The new law separates religion from politics as the state media, Bahrain News Agency, stressed that “under no circumstances can anyone combine religious preaching and membership in a political society.”
People in active religious positions are also barred from participating in political activities. Supporters of the amendments claim that it will discourage the politicization of religious acts as well as giving political motives religious connotations.
Bahrain has often been criticized for its human rights records and rights group claim that the new law would be used to clampdown on critics and serve as a tool to detain opposition figures pushing for regime change.
The law is also calling for a specialization of activity as state media reported that “simultaneous membership in a political society and engagement in religious preaching, guidance or speeches,” will be prohibited “even if there is no remuneration.” Henceforth, religious figures can’t talk about politics.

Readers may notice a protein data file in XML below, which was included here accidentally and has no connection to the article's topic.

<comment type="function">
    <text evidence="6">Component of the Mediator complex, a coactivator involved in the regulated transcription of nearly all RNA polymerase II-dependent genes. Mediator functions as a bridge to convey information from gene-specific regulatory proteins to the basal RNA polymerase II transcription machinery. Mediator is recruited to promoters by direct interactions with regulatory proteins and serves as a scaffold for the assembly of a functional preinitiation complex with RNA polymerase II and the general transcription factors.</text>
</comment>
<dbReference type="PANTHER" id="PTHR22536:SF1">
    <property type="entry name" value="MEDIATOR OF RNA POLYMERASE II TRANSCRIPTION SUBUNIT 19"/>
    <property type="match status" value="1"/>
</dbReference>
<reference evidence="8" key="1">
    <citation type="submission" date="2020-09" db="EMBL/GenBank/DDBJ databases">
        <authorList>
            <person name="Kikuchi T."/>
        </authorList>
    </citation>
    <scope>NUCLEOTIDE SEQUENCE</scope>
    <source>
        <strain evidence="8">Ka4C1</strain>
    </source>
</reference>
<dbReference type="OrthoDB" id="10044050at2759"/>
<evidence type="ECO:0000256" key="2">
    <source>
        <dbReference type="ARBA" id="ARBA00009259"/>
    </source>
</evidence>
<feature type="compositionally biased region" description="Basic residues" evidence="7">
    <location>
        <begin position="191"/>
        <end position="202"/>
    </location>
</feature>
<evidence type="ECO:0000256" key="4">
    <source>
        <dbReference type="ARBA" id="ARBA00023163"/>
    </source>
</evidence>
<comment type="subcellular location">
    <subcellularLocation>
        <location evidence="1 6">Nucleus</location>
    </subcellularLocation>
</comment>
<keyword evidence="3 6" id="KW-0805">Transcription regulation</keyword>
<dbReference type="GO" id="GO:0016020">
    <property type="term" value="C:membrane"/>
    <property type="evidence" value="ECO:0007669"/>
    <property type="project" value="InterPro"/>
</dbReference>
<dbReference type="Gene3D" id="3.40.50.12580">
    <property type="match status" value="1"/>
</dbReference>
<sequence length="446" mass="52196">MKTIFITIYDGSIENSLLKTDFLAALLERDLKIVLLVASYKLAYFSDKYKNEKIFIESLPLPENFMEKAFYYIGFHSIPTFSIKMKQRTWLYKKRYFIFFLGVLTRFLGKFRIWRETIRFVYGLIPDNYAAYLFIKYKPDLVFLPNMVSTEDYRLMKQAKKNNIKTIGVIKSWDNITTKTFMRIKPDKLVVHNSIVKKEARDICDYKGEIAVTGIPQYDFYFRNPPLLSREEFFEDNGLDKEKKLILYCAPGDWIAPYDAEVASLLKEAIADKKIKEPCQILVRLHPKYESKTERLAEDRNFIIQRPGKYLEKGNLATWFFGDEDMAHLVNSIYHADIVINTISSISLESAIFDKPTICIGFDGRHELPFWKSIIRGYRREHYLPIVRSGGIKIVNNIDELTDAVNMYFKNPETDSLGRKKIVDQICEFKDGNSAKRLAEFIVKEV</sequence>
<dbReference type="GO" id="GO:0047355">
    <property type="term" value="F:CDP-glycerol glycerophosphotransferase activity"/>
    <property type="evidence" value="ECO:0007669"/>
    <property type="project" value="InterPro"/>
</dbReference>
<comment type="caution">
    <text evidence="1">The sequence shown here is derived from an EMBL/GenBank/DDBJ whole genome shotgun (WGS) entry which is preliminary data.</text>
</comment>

Critics claim that the amendments are part of efforts by the authorities to restrict the activities of the Shia population that has been protesting against the government and calling for structural political reforms. The tiny but strategic Gulf state has been shaken by unrest since it crushed a month-long Shia-led uprising demanding reforms in 2011 under the wave of the Arab Spring.
Prominent Shia opposition cleric, Sheikh Al Salman of the Al Wefaq National Islamic Society is under custody over charges that he was inciting violence and seeking to change the political system, which is held and dominated by the Al Khalifa family. Sheikh Al Salman is considered as one of the main propelling figure of Shia opposition groups.